Due to the Thanksgiving holiday, all of this week's economic reports are due out prior to Thursday.  Revisions to third quarter GDP and Existing Home Sales will be released today.  Durable Orders, New Home Sales, Personal Income, Consumer Sentiment, and the Fed Minutes from the November 3 meeting will come out on Wednesday.  The mortgage markets will be closed on Thursday and will close early on Friday.








    Have a great week and when you think of financing, please think of Fairfield!

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    Raise Your Credit Score

    by Leslie Edwards

    1. Pay your bills on time

    2. If you have missed payments, get current and stay current.  The longer you pay on time the better your credit score

    3. Even if you pay off a collection it will remain on your credit report for seven years. 

    4. If you cannot make your payments, contact your creditors or see a credit counselor

    5. Keep balances low on revolving credit

    6. Maintain fewer open accounts

    7. Don't close unused credit lines.  Closing accounts will not help your score

    8. Don't open new lines of credit

    The best credit score is between 760 to 850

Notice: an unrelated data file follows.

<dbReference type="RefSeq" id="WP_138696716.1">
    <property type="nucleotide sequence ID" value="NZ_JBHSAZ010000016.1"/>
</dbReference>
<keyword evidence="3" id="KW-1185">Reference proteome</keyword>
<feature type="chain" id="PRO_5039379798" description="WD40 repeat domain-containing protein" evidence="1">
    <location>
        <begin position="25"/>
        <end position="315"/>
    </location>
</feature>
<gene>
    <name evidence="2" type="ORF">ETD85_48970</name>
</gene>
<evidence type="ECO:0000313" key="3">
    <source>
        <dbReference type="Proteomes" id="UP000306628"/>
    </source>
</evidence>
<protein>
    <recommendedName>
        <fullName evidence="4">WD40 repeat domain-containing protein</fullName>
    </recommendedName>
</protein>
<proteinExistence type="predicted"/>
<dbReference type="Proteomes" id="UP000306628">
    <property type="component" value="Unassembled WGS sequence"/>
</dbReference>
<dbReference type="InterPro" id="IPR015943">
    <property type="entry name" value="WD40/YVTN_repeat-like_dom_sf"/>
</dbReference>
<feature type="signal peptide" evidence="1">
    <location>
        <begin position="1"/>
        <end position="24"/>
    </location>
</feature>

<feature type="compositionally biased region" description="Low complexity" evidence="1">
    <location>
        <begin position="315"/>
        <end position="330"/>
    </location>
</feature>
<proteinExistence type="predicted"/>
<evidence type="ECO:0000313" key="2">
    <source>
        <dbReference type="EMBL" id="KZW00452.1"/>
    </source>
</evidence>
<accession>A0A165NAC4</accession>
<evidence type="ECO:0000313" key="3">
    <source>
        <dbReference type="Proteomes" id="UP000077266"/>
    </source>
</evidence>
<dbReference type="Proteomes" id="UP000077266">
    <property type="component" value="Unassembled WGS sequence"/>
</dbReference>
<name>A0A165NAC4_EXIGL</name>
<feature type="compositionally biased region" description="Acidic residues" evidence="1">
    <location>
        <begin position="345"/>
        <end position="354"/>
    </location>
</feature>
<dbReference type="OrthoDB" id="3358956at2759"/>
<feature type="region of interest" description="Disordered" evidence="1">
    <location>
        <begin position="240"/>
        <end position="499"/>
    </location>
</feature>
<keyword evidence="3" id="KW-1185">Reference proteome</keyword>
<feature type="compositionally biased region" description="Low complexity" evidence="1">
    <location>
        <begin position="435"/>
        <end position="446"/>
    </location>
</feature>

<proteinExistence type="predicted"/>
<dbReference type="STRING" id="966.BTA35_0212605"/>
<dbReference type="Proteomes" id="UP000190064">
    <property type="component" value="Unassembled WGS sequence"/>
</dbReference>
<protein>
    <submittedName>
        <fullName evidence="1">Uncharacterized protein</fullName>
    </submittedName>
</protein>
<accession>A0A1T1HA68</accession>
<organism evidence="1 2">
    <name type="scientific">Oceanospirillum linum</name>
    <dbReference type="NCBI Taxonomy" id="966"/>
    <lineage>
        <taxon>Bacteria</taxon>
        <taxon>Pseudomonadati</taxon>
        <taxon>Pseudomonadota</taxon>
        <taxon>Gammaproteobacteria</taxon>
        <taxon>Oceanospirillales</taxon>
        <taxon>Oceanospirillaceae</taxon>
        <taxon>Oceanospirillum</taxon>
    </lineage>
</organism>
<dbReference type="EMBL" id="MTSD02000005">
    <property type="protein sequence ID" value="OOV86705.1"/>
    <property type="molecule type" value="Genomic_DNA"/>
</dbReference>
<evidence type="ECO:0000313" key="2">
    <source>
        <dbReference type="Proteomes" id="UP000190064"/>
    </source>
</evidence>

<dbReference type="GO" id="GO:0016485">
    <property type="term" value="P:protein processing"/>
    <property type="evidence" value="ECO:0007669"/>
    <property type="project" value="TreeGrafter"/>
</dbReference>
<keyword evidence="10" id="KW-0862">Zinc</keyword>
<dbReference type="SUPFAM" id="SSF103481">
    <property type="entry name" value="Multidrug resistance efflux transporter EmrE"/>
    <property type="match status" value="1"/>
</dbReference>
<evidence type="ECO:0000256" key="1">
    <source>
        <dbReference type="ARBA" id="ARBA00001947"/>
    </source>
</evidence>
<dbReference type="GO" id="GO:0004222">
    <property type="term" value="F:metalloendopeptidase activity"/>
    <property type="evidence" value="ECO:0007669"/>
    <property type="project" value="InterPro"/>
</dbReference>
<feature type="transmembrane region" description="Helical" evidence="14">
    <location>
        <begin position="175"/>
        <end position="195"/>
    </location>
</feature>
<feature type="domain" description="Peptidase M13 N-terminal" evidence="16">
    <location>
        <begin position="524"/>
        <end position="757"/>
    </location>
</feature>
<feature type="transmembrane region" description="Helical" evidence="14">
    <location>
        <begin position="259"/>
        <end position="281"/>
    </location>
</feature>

General loan guidelines will consider scores in the low 600's and sometimes even in the high 500's with compensating factors.

    If you need help finding a loan, call me.  I work with some great mortgage people and would be happy to give you names.  It is always good to shop rates, but don't be fooled.  Often the lowest rate does not have the lowest costs and the difference in costs can make the lowest interest rate, the most expensive program for you. Get and compare all the costs, not just the interest rate.

    Call me for a FREE, no obligation consultation regarding your real estate needs and dreams.

    leslie edwards  sell real estate  770.460.9448 direct  RE/MAX  See 100,000+ listings for sale at www.leslieedwards.com

     

    Displaying blog entries 1-4 of 4

    If you hear of anyone who wants to buy or sell in any of these areas, please mention me and then call me so I can contact them. I appreciate your referrals!